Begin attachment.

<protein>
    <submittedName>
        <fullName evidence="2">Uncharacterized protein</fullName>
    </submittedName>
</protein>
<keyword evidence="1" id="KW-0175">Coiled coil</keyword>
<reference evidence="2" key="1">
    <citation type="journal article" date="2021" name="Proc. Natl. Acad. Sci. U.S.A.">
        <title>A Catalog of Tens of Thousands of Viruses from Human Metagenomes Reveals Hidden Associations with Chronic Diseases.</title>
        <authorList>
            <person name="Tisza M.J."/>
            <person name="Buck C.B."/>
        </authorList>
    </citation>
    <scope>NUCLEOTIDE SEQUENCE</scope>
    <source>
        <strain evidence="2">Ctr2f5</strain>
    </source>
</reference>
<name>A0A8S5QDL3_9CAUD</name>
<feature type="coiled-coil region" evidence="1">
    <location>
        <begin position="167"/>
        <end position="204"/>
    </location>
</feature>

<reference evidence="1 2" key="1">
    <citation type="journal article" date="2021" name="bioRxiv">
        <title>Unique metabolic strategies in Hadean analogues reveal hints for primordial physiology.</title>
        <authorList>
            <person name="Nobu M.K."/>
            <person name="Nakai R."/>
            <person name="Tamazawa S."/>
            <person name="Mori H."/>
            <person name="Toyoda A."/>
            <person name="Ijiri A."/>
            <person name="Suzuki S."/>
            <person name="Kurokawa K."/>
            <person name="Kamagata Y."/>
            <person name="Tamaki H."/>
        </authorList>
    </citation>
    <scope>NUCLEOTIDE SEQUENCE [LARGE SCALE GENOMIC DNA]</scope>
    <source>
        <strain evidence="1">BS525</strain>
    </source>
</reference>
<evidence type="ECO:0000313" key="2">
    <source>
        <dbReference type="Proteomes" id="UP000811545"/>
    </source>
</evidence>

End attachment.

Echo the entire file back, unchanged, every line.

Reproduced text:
<protein>
    <submittedName>
        <fullName evidence="2">Uncharacterized protein</fullName>
    </submittedName>
</protein>
<keyword evidence="1" id="KW-0175">Coiled coil</keyword>
<reference evidence="2" key="1">
    <citation type="journal article" date="2021" name="Proc. Natl. Acad. Sci. U.S.A.">
        <title>A Catalog of Tens of Thousands of Viruses from Human Metagenomes Reveals Hidden Associations with Chronic Diseases.</title>
        <authorList>
            <person name="Tisza M.J."/>
            <person name="Buck C.B."/>
        </authorList>
    </citation>
    <scope>NUCLEOTIDE SEQUENCE</scope>
    <source>
        <strain evidence="2">Ctr2f5</strain>
    </source>
</reference>
<name>A0A8S5QDL3_9CAUD</name>
<feature type="coiled-coil region" evidence="1">
    <location>
        <begin position="167"/>
        <end position="204"/>
    </location>
</feature>

<reference evidence="1 2" key="1">
    <citation type="journal article" date="2021" name="bioRxiv">
        <title>Unique metabolic strategies in Hadean analogues reveal hints for primordial physiology.</title>
        <authorList>
            <person name="Nobu M.K."/>
            <person name="Nakai R."/>
            <person name="Tamazawa S."/>
            <person name="Mori H."/>
            <person name="Toyoda A."/>
            <person name="Ijiri A."/>
            <person name="Suzuki S."/>
            <person name="Kurokawa K."/>
            <person name="Kamagata Y."/>
            <person name="Tamaki H."/>
        </authorList>
    </citation>
    <scope>NUCLEOTIDE SEQUENCE [LARGE SCALE GENOMIC DNA]</scope>
    <source>
        <strain evidence="1">BS525</strain>
    </source>
</reference>
<evidence type="ECO:0000313" key="2">
    <source>
        <dbReference type="Proteomes" id="UP000811545"/>
    </source>
</evidence>